Britain's Prince Charles holds a cup of tea as he shakes hands with Gerry Adams at the National University of Ireland in Galway, Ireland May 19, 2015. reuters

Food scientist Dr. Quan Vuong, who works at the University of Newscastle on the New South Wales Central Coast, focuses on finding ways to maximize value in natural products by extracting bioactive compounds with antioxidant volume. One of his studies, completed in 2012, resurfaced interest across ABC Radio and Twitter Monday night.

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Dr. Vuong's study revealed putting black and green teas to brew in the microwave activated 80 percent of the caffeine, theanine and polyphenol compounds, while also generating the best taste. He suggested people follow three steps: Put hot water in the cup with teabag, place in the microwave for 30 seconds on half power and let it sit for a minute, ABC reported Monday.

Theanine can be found in tea, other plants and mushrooms and is a vital amino acid which promotes relaxation. Polyphenols, which are antioxidants, have also been connected in studies to good health components such as lowered cardiovascular disease and lower cholesterol.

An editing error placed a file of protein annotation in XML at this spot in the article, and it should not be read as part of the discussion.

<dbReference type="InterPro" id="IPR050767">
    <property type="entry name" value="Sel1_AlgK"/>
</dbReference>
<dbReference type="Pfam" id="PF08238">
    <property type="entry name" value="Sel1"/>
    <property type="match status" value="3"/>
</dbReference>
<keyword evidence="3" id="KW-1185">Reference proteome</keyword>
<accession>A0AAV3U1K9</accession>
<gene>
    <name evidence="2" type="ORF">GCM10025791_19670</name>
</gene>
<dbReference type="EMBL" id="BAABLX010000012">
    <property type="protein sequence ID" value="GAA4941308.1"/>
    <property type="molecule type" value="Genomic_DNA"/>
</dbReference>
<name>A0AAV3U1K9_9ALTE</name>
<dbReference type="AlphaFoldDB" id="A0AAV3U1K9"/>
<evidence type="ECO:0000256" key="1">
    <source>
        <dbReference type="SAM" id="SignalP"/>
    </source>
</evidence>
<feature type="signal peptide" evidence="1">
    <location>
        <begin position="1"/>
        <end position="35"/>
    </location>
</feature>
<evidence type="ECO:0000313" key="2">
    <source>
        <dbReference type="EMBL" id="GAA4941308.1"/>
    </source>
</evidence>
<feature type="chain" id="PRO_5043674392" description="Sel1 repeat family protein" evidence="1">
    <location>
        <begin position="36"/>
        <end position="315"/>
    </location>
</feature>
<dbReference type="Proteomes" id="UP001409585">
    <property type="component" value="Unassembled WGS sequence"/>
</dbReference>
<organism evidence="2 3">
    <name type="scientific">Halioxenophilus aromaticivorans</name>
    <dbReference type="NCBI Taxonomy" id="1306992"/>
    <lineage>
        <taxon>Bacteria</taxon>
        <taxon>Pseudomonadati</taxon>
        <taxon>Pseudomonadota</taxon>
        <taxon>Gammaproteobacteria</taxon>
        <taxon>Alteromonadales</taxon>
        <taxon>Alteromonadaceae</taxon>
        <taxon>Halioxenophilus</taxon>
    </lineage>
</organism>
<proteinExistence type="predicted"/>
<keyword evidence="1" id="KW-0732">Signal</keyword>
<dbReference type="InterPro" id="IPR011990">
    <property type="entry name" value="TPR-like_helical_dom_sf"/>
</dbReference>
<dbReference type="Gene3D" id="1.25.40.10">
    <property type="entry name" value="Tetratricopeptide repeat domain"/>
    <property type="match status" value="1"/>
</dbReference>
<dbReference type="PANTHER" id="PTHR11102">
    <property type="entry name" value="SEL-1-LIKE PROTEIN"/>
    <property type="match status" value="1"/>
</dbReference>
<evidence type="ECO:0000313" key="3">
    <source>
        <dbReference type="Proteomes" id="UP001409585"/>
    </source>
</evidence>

However, an uproar on Twitter arose after the news appeared in Twitter Moments. British users reminisced when a T.V. series actor microwaved his tea on an episode of Broadchurch and tweeted with disgust.

Following the study of tea, Dr. Vuong has studied if bioactive compounds in other food products could be activated by being heated in a microwave. Among his investigations, he found that microwaving the leftover skin, pulp and seeds after a lemon is squeezed heightened the phenolic content and antioxidant activity.

"Lemon or apple pomace which is coming from the food factories, they still have antioxidants, so if we can recover the benefits from this waste, we can make more functional food products," Dr. Vuong said on ABC Central Coast.